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Edensong - Echoes Of Edensong CD (album) cover




Eclectic Prog

3.54 | 19 ratings

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usa prog music
3 stars My first exposure to Edensong came in a flood of new material that was the Haiti Projekt. Released earlier this year, it contained 40 songs from 40 different bands and the proceeds were donated to help the people of Haiti after that tragic earthquake. As you can imagine, with that many songs by that many different bands, it was easy for many of them to sort of blur together for a number of listens. One of the immediate standouts, though, was an Edensong track called "Lorelai." Their name was instantly added to my "groups to check out" list. When I heard their latest release, Echoes of Edensong, I have to confess I was at first put off by how different the other five tracks on this almost-album/almost-EP were from "Lorelai," (which is also included on the release). Not that I expected them to all be the same, but the light touch of the orchestration in the very mellow, almost dream-like "Lorelai" makes the more hard-hitting nature of songs like "Beneath the Tide" and "To See but not Believe" sound like they were done by a totally different, but equally good band. But that's the great thing about this kind of music, isn't it?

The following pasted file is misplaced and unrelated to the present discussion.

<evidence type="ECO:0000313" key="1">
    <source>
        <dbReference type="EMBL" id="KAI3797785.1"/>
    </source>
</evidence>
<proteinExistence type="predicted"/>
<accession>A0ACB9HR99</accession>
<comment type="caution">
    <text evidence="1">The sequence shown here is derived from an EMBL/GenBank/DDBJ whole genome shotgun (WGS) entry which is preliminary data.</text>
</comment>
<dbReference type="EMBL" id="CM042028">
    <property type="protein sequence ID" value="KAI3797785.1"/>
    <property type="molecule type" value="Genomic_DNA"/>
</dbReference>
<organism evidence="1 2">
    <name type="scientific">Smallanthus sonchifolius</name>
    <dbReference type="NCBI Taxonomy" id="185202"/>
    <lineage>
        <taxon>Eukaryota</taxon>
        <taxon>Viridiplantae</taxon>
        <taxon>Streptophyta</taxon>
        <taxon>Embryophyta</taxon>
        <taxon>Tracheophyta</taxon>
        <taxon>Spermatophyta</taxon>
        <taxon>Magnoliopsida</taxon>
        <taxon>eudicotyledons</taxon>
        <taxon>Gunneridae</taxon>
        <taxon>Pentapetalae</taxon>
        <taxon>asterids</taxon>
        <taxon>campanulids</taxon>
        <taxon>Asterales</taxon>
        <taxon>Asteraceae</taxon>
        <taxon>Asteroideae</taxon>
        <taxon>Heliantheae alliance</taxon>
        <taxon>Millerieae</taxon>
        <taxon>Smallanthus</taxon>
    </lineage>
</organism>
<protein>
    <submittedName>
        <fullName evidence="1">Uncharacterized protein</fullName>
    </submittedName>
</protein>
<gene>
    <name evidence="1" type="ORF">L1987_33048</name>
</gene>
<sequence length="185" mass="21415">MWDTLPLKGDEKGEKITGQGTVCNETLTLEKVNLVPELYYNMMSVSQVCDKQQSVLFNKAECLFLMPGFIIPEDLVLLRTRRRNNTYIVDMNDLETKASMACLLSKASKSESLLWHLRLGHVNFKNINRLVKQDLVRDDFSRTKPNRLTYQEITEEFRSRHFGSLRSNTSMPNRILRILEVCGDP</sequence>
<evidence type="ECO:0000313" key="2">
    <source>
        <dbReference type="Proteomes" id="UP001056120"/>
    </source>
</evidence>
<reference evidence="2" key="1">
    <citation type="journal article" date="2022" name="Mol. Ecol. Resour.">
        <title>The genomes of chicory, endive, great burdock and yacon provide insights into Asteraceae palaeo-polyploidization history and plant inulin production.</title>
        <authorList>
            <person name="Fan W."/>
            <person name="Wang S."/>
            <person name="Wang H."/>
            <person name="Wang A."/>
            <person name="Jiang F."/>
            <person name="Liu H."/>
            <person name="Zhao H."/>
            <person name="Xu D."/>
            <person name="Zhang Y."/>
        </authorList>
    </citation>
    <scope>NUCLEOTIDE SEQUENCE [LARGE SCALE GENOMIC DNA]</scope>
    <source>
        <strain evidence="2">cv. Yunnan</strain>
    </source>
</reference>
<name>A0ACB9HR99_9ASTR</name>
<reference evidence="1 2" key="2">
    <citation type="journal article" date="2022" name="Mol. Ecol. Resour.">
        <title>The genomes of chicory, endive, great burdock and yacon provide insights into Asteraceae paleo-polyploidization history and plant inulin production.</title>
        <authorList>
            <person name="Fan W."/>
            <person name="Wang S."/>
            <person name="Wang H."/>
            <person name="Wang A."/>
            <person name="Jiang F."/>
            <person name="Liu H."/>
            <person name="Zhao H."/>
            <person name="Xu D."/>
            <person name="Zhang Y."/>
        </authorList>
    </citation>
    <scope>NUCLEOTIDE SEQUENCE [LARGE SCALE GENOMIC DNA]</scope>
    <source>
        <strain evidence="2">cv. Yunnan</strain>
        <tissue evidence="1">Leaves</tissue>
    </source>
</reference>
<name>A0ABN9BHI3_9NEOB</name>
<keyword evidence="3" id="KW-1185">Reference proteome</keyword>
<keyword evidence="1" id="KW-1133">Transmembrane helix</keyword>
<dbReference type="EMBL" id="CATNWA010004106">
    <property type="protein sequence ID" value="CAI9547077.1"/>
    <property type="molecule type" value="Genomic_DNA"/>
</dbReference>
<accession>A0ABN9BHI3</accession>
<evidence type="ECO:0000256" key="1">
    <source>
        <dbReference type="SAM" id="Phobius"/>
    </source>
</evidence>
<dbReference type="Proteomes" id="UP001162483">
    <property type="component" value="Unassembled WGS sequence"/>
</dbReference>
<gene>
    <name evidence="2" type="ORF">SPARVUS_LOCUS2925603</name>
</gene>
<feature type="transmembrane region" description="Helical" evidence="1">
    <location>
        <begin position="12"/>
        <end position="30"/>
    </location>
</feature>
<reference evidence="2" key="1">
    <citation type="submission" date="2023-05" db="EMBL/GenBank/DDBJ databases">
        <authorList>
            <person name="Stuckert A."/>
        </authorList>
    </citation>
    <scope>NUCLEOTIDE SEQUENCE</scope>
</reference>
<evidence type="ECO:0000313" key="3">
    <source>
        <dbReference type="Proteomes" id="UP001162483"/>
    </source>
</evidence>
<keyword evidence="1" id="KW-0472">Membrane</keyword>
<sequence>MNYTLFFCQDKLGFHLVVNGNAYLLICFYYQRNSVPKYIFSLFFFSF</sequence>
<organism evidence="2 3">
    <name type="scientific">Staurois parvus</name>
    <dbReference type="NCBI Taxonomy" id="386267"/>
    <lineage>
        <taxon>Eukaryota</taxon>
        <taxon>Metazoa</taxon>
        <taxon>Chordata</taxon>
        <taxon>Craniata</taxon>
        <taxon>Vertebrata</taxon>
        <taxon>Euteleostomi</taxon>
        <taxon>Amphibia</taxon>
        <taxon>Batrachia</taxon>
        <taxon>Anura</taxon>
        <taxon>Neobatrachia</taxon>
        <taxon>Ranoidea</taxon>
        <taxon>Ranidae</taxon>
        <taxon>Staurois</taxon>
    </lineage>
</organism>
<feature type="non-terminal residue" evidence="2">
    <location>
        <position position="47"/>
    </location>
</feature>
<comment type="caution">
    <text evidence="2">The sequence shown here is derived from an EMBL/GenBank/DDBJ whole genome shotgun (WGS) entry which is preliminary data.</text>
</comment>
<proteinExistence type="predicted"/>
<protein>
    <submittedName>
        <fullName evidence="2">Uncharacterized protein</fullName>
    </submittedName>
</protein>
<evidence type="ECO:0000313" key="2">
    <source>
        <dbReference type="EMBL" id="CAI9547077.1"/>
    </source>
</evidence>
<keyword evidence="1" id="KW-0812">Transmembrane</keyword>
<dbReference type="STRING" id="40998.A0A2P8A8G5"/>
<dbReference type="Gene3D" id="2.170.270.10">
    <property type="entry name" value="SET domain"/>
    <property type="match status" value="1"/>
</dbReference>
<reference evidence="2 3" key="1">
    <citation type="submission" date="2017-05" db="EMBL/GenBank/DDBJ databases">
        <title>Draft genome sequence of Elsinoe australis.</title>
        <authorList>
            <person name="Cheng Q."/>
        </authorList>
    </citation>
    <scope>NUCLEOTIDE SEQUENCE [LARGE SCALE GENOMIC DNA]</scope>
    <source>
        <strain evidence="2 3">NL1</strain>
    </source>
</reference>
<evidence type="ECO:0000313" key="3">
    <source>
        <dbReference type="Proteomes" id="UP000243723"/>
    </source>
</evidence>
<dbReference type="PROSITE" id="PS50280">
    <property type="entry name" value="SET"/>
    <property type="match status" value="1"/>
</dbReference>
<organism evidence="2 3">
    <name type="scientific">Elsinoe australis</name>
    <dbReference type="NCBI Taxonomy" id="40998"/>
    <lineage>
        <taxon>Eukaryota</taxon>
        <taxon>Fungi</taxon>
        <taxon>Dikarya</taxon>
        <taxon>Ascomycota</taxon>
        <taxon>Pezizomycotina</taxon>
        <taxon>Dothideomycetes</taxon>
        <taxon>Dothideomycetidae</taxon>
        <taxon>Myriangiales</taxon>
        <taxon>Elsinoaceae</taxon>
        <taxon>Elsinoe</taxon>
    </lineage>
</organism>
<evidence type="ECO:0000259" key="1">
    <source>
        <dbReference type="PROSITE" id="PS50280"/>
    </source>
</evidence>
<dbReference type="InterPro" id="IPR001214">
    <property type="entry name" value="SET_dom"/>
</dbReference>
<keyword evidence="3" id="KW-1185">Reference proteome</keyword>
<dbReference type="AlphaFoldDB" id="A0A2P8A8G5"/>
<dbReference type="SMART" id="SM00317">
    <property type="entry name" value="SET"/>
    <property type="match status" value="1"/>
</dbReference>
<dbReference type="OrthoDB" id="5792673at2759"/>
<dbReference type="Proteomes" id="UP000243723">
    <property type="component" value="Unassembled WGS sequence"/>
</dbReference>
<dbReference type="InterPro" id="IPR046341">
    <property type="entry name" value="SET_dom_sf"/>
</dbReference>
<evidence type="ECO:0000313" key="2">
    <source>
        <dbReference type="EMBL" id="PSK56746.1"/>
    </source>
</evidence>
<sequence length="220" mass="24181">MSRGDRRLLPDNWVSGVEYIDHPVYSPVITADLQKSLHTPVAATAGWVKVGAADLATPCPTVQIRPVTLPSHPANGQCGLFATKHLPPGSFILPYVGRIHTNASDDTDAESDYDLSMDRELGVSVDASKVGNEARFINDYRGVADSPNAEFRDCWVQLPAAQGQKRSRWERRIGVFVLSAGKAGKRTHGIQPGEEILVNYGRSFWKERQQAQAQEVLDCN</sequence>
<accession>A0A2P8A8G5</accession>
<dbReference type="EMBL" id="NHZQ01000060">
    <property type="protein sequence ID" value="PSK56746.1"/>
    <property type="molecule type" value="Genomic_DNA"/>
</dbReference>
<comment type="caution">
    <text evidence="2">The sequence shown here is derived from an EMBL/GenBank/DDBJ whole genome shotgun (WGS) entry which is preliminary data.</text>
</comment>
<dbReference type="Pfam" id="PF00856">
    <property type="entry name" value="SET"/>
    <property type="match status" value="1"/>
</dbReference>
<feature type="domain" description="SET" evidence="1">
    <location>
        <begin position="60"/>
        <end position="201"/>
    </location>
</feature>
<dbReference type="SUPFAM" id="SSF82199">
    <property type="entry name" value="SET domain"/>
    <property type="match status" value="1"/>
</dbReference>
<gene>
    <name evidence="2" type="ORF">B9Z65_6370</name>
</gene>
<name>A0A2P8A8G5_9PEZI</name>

The opener of the album is "Beneath the Tide," and after giving it a few listens to get used to its various arrangement quirks, I think it's an amazing tune. An album's worth of great musical ideas packed into ten minutes, and it all seems to work. "Beneath the Tide" and "Lorelai" make Echoes of Edensong a worthwhile investment on their own.

The third track, "To See But Not Believe" has some great moments, as well. The recording quality of this song is a bit sharper than the first two, but the vocals don't seem quite strong enough to be as loud as they are in the mix.

The remaining three tracks are live cuts?including a live version of the album opener? recorded at various festivals the band has played over the past few years. The recording quality isn't top notch, which is explained in the on-liner notes, but it's not bad at all. The tracks reveal that Edensong is a strong live act. (Random aside: I want credit for inventing the phrase "on-liner notes," which is when, instead of including credits with the album artwork, everything is put up on a website.) Again, I think the vocals aren't as strong as they could be, but the playing, for the most part, is spot on.

Echoes of Edensong is not only, as it is billed in the credits, a snack to tide-over existing fans until the next full release, but also it's a great introduction to the band. Definitely a rewarding listen.

usa prog music | 3/5 |


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